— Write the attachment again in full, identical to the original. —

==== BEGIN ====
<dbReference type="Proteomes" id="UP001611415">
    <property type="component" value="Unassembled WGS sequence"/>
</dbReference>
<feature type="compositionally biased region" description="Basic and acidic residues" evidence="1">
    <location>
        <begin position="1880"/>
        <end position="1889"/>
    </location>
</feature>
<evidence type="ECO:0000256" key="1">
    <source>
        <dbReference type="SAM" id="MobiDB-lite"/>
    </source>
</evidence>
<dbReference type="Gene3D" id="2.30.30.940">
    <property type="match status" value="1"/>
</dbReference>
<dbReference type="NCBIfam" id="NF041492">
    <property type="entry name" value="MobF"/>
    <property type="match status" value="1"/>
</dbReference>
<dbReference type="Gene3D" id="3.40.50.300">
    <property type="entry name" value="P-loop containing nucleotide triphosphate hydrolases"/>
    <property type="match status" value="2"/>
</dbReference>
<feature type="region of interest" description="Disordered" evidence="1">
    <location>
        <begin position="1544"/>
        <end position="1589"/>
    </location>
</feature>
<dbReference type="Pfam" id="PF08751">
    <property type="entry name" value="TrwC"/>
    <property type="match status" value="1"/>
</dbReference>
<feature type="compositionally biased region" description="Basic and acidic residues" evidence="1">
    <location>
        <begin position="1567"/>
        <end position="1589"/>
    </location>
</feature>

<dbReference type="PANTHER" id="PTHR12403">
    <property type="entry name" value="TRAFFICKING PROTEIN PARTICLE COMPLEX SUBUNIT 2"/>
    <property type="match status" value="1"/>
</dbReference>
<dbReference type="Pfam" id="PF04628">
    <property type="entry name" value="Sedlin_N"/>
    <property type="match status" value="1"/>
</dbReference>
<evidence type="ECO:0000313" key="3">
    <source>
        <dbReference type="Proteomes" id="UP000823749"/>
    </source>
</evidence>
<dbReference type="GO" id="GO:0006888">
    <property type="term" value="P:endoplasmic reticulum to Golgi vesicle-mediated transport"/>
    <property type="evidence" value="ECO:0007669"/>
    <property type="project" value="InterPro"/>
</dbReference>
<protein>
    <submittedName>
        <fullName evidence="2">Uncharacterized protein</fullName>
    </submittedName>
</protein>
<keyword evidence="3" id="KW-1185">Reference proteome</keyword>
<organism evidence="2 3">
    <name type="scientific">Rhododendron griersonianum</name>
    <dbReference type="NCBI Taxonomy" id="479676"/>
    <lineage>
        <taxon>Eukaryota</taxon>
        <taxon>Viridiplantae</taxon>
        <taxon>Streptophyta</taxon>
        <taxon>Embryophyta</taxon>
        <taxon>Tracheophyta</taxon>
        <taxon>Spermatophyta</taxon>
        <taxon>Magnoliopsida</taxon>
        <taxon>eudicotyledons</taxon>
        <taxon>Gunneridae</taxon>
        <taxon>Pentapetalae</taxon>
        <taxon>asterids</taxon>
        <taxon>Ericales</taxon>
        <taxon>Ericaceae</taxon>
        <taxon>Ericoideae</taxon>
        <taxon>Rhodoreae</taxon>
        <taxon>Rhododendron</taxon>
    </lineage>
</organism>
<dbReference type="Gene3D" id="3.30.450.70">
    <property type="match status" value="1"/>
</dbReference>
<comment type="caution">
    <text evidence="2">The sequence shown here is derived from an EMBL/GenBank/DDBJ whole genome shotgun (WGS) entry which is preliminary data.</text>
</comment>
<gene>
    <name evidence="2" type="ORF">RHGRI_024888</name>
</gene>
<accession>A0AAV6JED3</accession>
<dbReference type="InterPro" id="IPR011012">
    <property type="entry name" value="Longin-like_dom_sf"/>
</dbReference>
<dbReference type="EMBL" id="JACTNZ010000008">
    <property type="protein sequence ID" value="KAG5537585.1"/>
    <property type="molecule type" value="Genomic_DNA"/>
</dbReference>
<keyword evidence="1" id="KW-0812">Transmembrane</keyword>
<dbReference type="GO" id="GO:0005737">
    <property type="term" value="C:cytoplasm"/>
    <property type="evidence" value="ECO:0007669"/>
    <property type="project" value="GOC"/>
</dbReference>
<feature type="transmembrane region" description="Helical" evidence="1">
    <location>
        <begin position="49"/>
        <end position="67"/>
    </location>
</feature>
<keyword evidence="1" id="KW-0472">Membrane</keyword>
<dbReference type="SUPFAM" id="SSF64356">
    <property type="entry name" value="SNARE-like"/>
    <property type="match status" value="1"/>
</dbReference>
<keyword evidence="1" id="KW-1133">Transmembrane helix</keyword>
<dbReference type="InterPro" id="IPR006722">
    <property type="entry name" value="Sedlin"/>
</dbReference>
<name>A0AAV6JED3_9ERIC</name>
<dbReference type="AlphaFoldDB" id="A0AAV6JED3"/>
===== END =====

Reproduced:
<dbReference type="Proteomes" id="UP001611415">
    <property type="component" value="Unassembled WGS sequence"/>
</dbReference>
<feature type="compositionally biased region" description="Basic and acidic residues" evidence="1">
    <location>
        <begin position="1880"/>
        <end position="1889"/>
    </location>
</feature>
<evidence type="ECO:0000256" key="1">
    <source>
        <dbReference type="SAM" id="MobiDB-lite"/>
    </source>
</evidence>
<dbReference type="Gene3D" id="2.30.30.940">
    <property type="match status" value="1"/>
</dbReference>
<dbReference type="NCBIfam" id="NF041492">
    <property type="entry name" value="MobF"/>
    <property type="match status" value="1"/>
</dbReference>
<dbReference type="Gene3D" id="3.40.50.300">
    <property type="entry name" value="P-loop containing nucleotide triphosphate hydrolases"/>
    <property type="match status" value="2"/>
</dbReference>
<feature type="region of interest" description="Disordered" evidence="1">
    <location>
        <begin position="1544"/>
        <end position="1589"/>
    </location>
</feature>
<dbReference type="Pfam" id="PF08751">
    <property type="entry name" value="TrwC"/>
    <property type="match status" value="1"/>
</dbReference>
<feature type="compositionally biased region" description="Basic and acidic residues" evidence="1">
    <location>
        <begin position="1567"/>
        <end position="1589"/>
    </location>
</feature>

<dbReference type="PANTHER" id="PTHR12403">
    <property type="entry name" value="TRAFFICKING PROTEIN PARTICLE COMPLEX SUBUNIT 2"/>
    <property type="match status" value="1"/>
</dbReference>
<dbReference type="Pfam" id="PF04628">
    <property type="entry name" value="Sedlin_N"/>
    <property type="match status" value="1"/>
</dbReference>
<evidence type="ECO:0000313" key="3">
    <source>
        <dbReference type="Proteomes" id="UP000823749"/>
    </source>
</evidence>
<dbReference type="GO" id="GO:0006888">
    <property type="term" value="P:endoplasmic reticulum to Golgi vesicle-mediated transport"/>
    <property type="evidence" value="ECO:0007669"/>
    <property type="project" value="InterPro"/>
</dbReference>
<protein>
    <submittedName>
        <fullName evidence="2">Uncharacterized protein</fullName>
    </submittedName>
</protein>
<keyword evidence="3" id="KW-1185">Reference proteome</keyword>
<organism evidence="2 3">
    <name type="scientific">Rhododendron griersonianum</name>
    <dbReference type="NCBI Taxonomy" id="479676"/>
    <lineage>
        <taxon>Eukaryota</taxon>
        <taxon>Viridiplantae</taxon>
        <taxon>Streptophyta</taxon>
        <taxon>Embryophyta</taxon>
        <taxon>Tracheophyta</taxon>
        <taxon>Spermatophyta</taxon>
        <taxon>Magnoliopsida</taxon>
        <taxon>eudicotyledons</taxon>
        <taxon>Gunneridae</taxon>
        <taxon>Pentapetalae</taxon>
        <taxon>asterids</taxon>
        <taxon>Ericales</taxon>
        <taxon>Ericaceae</taxon>
        <taxon>Ericoideae</taxon>
        <taxon>Rhodoreae</taxon>
        <taxon>Rhododendron</taxon>
    </lineage>
</organism>
<dbReference type="Gene3D" id="3.30.450.70">
    <property type="match status" value="1"/>
</dbReference>
<comment type="caution">
    <text evidence="2">The sequence shown here is derived from an EMBL/GenBank/DDBJ whole genome shotgun (WGS) entry which is preliminary data.</text>
</comment>
<gene>
    <name evidence="2" type="ORF">RHGRI_024888</name>
</gene>
<accession>A0AAV6JED3</accession>
<dbReference type="InterPro" id="IPR011012">
    <property type="entry name" value="Longin-like_dom_sf"/>
</dbReference>
<dbReference type="EMBL" id="JACTNZ010000008">
    <property type="protein sequence ID" value="KAG5537585.1"/>
    <property type="molecule type" value="Genomic_DNA"/>
</dbReference>
<keyword evidence="1" id="KW-0812">Transmembrane</keyword>
<dbReference type="GO" id="GO:0005737">
    <property type="term" value="C:cytoplasm"/>
    <property type="evidence" value="ECO:0007669"/>
    <property type="project" value="GOC"/>
</dbReference>
<feature type="transmembrane region" description="Helical" evidence="1">
    <location>
        <begin position="49"/>
        <end position="67"/>
    </location>
</feature>
<keyword evidence="1" id="KW-0472">Membrane</keyword>
<dbReference type="SUPFAM" id="SSF64356">
    <property type="entry name" value="SNARE-like"/>
    <property type="match status" value="1"/>
</dbReference>
<keyword evidence="1" id="KW-1133">Transmembrane helix</keyword>
<dbReference type="InterPro" id="IPR006722">
    <property type="entry name" value="Sedlin"/>
</dbReference>
<name>A0AAV6JED3_9ERIC</name>
<dbReference type="AlphaFoldDB" id="A0AAV6JED3"/>